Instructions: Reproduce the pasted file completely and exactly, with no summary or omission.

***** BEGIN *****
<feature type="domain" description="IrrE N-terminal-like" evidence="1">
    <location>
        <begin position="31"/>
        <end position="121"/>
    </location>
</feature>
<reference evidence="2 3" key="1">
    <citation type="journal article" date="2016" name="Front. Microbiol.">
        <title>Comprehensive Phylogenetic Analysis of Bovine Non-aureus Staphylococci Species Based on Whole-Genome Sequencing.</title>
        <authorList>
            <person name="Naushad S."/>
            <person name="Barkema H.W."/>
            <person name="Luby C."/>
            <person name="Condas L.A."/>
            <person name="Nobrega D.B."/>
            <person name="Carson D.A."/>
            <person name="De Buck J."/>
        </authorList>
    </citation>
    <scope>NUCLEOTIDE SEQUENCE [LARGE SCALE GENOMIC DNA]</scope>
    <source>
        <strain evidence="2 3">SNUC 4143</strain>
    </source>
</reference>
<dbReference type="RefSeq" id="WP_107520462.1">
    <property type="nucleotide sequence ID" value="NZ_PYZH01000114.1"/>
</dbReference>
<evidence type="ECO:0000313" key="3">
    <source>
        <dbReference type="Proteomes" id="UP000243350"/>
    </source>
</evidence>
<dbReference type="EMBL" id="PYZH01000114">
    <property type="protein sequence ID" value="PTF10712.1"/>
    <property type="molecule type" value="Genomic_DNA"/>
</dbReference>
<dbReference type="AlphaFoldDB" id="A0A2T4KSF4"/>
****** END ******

<feature type="domain" description="IrrE N-terminal-like" evidence="1">
    <location>
        <begin position="31"/>
        <end position="121"/>
    </location>
</feature>
<reference evidence="2 3" key="1">
    <citation type="journal article" date="2016" name="Front. Microbiol.">
        <title>Comprehensive Phylogenetic Analysis of Bovine Non-aureus Staphylococci Species Based on Whole-Genome Sequencing.</title>
        <authorList>
            <person name="Naushad S."/>
            <person name="Barkema H.W."/>
            <person name="Luby C."/>
            <person name="Condas L.A."/>
            <person name="Nobrega D.B."/>
            <person name="Carson D.A."/>
            <person name="De Buck J."/>
        </authorList>
    </citation>
    <scope>NUCLEOTIDE SEQUENCE [LARGE SCALE GENOMIC DNA]</scope>
    <source>
        <strain evidence="2 3">SNUC 4143</strain>
    </source>
</reference>
<dbReference type="RefSeq" id="WP_107520462.1">
    <property type="nucleotide sequence ID" value="NZ_PYZH01000114.1"/>
</dbReference>
<evidence type="ECO:0000313" key="3">
    <source>
        <dbReference type="Proteomes" id="UP000243350"/>
    </source>
</evidence>
<dbReference type="EMBL" id="PYZH01000114">
    <property type="protein sequence ID" value="PTF10712.1"/>
    <property type="molecule type" value="Genomic_DNA"/>
</dbReference>
<dbReference type="AlphaFoldDB" id="A0A2T4KSF4"/>